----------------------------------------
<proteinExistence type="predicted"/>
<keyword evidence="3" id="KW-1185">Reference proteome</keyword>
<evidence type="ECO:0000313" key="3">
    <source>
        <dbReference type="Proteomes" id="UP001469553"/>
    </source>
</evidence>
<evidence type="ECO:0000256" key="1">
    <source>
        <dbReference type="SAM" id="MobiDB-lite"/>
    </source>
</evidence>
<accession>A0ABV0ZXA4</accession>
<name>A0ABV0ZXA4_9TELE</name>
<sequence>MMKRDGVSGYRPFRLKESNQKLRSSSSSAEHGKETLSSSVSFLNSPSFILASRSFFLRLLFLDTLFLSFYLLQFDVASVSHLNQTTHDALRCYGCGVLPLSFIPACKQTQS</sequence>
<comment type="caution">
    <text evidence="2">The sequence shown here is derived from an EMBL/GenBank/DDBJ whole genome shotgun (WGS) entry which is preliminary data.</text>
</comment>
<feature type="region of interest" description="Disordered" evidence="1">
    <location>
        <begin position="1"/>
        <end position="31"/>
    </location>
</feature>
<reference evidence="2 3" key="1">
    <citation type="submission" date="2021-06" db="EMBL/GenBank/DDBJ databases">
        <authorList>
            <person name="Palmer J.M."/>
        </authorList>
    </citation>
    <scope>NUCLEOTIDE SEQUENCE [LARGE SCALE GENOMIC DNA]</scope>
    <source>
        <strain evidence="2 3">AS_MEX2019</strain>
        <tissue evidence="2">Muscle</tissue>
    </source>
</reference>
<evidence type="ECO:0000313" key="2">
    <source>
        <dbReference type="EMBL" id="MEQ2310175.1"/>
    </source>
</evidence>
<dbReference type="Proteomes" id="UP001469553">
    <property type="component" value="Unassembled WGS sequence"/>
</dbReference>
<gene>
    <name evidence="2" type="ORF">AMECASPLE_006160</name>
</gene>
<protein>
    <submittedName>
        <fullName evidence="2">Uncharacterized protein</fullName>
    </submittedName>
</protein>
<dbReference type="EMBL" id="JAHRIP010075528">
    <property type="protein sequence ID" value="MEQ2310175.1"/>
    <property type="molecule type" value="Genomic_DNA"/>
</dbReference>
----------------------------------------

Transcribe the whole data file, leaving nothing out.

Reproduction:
<proteinExistence type="predicted"/>
<keyword evidence="3" id="KW-1185">Reference proteome</keyword>
<evidence type="ECO:0000313" key="3">
    <source>
        <dbReference type="Proteomes" id="UP001469553"/>
    </source>
</evidence>
<evidence type="ECO:0000256" key="1">
    <source>
        <dbReference type="SAM" id="MobiDB-lite"/>
    </source>
</evidence>
<accession>A0ABV0ZXA4</accession>
<name>A0ABV0ZXA4_9TELE</name>
<sequence>MMKRDGVSGYRPFRLKESNQKLRSSSSSAEHGKETLSSSVSFLNSPSFILASRSFFLRLLFLDTLFLSFYLLQFDVASVSHLNQTTHDALRCYGCGVLPLSFIPACKQTQS</sequence>
<comment type="caution">
    <text evidence="2">The sequence shown here is derived from an EMBL/GenBank/DDBJ whole genome shotgun (WGS) entry which is preliminary data.</text>
</comment>
<feature type="region of interest" description="Disordered" evidence="1">
    <location>
        <begin position="1"/>
        <end position="31"/>
    </location>
</feature>
<reference evidence="2 3" key="1">
    <citation type="submission" date="2021-06" db="EMBL/GenBank/DDBJ databases">
        <authorList>
            <person name="Palmer J.M."/>
        </authorList>
    </citation>
    <scope>NUCLEOTIDE SEQUENCE [LARGE SCALE GENOMIC DNA]</scope>
    <source>
        <strain evidence="2 3">AS_MEX2019</strain>
        <tissue evidence="2">Muscle</tissue>
    </source>
</reference>
<evidence type="ECO:0000313" key="2">
    <source>
        <dbReference type="EMBL" id="MEQ2310175.1"/>
    </source>
</evidence>
<dbReference type="Proteomes" id="UP001469553">
    <property type="component" value="Unassembled WGS sequence"/>
</dbReference>
<gene>
    <name evidence="2" type="ORF">AMECASPLE_006160</name>
</gene>
<protein>
    <submittedName>
        <fullName evidence="2">Uncharacterized protein</fullName>
    </submittedName>
</protein>
<dbReference type="EMBL" id="JAHRIP010075528">
    <property type="protein sequence ID" value="MEQ2310175.1"/>
    <property type="molecule type" value="Genomic_DNA"/>
</dbReference>